Orange Knots (Sweet Yeast)

Orange Knots1____________________

Company coming?

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Try these tasty and showy sweet rolls with a light, fluffy crumb.

Dough:
Oranges (Juice and grated peel from 2 medium fruit. Reserve some for icing. See directions.)

6 cups flour
1 heaping TBL dry yeast (or 1 package)
1 ¼ cup milk
1 stick butter (1/2 cup)
½ cup sugar
¼ tsp salt
2 eggs (beaten one minute by hand or mixer)

Icing:
1 ½ cup powdered sugar
2 tsp finely grated peel (reserve from above)
2-3 TBL orange juice (reserve from above)

Directions:
Lightly grease two large cookie sheets and set aside.

Prepare oranges. I used an old-fashioned, hand grater for the rind and then squeezed the fruit manually. Measure the juice. The recipe requires ¼ cup for the dough and 2-3 TBL for icing. If necessary, add water to obtain correct amount. The frosting uses 2 tsp shredded rind, reserve this amount. The rest can go into the rolls.

Sift flour into a large mixing bowl. I used to skip the sifting but have since discovered this simple step lightens the crumb with cakes and even yeast bread. If you don’t own a sifter, use a fork to ‘fluff’ or aerate the flour. Add dry yeast and set bowl aside.Orange Knots 2

Cut the butter into several smaller pieces to help it melt, then add it into a medium saucepan along with the milk, sugar, and salt. Heat on stovetop (low setting) until warm to the touch (but not hot because it can kill the yeast). Add to flour mixture, stirring until combined. Add the eggs and stir again. With an electric mixer, beat on high speed for 3 minutes. Fold in ¼ cup orange juice and the grated rind (reserving 2 tsp for icing).

Add 1 cup of flour to the mixture and stir with a spoon. Repeat, until dough is thick, then turn out onto a floured surface and knead more flour in until the consistency is smooth and elastic (about 5 minutes). Place the dough into a large greased bowl, rotate it slightly, and then turn it over to bring the coated side on top. Cover and let rise in a warm area for about an hour.

Punch dough down. Divide in half. Let rest for 10 minutes.

Roll each half into a 12” x 7” rectangle. If dough becomes difficult to work with, let it rest a few minutes to allow the glutens to relax. With a sharp knife, cut strips 1” wide and 7” long. Tie into a loose knot and place on cookie sheet, 2” apart. Allow the rolls to rise for about thirty minutes until double in size.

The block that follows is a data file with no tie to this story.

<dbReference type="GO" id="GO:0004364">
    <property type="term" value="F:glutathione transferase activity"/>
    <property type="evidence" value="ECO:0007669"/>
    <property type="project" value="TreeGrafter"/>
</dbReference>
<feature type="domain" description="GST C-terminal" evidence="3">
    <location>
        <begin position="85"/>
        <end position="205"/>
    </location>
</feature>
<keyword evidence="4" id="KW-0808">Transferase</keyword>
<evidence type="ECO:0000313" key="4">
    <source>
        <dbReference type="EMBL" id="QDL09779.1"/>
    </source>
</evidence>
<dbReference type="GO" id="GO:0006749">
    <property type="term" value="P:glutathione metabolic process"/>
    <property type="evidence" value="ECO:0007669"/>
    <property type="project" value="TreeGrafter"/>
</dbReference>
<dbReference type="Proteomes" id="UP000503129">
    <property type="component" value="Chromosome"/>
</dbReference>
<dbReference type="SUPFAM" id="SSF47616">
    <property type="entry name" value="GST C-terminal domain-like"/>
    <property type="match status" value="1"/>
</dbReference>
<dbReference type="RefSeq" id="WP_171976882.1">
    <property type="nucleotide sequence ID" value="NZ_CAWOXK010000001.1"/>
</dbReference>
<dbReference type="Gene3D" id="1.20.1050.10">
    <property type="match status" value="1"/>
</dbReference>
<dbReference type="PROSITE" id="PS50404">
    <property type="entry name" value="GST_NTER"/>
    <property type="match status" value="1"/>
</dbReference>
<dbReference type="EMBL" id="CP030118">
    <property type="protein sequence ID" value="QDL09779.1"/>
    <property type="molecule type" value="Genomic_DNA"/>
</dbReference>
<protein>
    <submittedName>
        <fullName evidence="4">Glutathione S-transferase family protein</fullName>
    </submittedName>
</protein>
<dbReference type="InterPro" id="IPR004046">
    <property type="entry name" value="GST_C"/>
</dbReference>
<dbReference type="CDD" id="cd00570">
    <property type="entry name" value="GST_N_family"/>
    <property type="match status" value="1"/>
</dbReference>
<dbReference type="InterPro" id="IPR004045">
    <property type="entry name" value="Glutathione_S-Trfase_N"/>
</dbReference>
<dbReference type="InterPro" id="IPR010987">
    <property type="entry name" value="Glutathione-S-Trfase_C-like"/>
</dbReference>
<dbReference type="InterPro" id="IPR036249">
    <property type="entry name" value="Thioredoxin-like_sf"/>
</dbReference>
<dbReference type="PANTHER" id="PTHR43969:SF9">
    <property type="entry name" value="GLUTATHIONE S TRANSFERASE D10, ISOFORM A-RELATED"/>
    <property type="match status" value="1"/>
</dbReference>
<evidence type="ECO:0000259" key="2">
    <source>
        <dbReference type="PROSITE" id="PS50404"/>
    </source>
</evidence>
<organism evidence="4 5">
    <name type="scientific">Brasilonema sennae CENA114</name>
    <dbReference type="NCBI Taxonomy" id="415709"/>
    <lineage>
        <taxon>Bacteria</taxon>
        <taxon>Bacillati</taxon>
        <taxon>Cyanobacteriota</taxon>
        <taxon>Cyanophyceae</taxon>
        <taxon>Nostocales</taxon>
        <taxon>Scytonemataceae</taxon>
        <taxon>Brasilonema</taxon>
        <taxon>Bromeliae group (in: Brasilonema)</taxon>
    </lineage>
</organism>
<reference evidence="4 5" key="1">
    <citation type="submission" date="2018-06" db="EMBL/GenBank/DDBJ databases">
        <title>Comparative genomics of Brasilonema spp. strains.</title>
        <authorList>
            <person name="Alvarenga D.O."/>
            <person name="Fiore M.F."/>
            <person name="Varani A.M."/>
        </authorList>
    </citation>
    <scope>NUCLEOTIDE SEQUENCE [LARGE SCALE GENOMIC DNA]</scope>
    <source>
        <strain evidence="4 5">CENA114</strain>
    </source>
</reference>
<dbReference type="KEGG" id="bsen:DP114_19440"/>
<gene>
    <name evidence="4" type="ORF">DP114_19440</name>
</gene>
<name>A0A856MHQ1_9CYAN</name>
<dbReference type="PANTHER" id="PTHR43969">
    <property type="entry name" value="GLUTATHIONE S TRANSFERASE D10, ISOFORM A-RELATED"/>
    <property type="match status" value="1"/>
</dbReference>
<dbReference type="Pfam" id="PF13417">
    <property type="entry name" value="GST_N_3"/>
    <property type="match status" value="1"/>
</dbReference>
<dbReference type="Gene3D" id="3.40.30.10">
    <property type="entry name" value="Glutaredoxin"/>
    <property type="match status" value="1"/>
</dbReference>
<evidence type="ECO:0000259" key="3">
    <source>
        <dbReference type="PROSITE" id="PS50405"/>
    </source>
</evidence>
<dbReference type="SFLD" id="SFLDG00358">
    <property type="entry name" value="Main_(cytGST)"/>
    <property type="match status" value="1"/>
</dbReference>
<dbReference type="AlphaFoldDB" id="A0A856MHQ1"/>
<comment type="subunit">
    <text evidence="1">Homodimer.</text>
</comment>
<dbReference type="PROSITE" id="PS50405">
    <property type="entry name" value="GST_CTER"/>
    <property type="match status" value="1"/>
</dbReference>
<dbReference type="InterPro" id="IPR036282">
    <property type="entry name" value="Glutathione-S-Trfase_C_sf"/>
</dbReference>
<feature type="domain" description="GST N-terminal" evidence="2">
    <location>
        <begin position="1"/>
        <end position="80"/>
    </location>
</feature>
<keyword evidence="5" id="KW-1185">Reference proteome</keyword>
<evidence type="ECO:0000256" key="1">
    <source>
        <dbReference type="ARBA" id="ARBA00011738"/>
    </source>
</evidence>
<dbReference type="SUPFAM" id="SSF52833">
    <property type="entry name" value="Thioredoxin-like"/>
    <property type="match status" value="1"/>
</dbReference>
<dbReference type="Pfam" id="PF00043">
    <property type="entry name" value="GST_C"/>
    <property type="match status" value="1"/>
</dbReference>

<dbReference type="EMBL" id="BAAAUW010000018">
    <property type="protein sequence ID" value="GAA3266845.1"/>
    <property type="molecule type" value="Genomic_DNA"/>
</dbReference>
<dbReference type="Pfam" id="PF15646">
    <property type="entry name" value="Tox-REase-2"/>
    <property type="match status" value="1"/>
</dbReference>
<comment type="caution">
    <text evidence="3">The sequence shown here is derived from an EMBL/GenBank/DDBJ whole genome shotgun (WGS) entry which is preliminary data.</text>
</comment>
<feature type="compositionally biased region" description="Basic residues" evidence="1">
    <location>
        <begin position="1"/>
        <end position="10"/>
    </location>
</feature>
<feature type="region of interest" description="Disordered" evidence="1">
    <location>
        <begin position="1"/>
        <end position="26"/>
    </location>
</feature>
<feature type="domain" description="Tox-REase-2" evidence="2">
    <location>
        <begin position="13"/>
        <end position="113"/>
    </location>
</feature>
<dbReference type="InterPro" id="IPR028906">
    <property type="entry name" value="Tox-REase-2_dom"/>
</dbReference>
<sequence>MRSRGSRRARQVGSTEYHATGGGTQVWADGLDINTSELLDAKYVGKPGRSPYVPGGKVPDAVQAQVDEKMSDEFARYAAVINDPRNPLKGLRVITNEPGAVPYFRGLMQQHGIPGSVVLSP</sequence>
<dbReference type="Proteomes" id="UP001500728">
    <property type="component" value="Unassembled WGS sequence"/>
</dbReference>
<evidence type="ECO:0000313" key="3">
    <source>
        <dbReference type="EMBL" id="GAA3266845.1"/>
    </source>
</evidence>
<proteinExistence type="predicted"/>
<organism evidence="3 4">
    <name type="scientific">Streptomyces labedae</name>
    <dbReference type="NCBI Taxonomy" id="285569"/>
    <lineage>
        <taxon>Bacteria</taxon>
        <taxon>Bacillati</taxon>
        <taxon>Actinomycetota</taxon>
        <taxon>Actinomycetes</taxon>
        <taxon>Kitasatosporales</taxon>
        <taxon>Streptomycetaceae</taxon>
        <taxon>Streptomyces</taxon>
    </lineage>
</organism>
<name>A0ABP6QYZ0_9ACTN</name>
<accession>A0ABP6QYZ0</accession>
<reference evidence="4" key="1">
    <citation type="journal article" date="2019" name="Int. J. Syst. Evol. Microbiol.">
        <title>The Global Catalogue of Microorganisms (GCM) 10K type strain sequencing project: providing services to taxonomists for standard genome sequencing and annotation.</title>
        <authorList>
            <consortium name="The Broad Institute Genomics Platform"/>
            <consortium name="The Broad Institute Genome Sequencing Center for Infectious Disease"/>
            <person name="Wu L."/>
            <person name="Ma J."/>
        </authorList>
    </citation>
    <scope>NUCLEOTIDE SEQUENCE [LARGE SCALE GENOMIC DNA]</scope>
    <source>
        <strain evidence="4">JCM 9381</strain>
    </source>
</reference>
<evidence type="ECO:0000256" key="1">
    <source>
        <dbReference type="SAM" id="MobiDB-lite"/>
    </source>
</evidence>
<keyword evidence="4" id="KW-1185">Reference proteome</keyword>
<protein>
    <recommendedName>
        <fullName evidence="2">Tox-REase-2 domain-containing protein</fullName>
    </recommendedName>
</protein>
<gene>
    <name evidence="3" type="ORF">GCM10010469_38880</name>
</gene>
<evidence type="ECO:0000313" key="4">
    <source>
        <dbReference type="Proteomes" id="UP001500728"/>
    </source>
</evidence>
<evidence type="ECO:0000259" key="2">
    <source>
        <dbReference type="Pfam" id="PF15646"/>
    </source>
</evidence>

At this point, I encounter a logistical problem with my oven. Bread only cooks evenly on the one rack that’s situated in the exact middle between the upper and lower heating elements. Therefore, I can only use this one rack, and both cookie sheets won’t fit on it. So one batch of rolls goes into the oven and the other waits on the kitchen counter, covered.

I prefer not to preheat the oven with yeast bread. So the rolls go into a cold oven, and then I set the temperature to 370 degrees. The rising temperature gives the dough a nice upward lift.

Because cooking times vary, especially with this method, watch the yummies carefully. Bake until golden brown. Remove to a cookie rack to cool. For the last sheet of uncooked rolls, I add them to the preheated oven, and they take about 10 minutes to bake.

While the goodies are cooling, prepare the icing.

Put powdered sugar into a medium bowl along with grated peel and most of the juice. Stir by hand, adding more juice, as necessary, to form a consistency that’s right for drizzling. Use an electric mixer to remove any lumps.

To minimize the mess, I place waxed paper under the cookie rack of baked rolls before drizzling the icing onto them.

Note:
My husband and I ate some of these wonderful rolls while they were freshly baked. The yummies were also great for breakfast the next morning. I split several open, added butter, and warmed them gently in the microwave. A sliced orange on the side made the meal complete!

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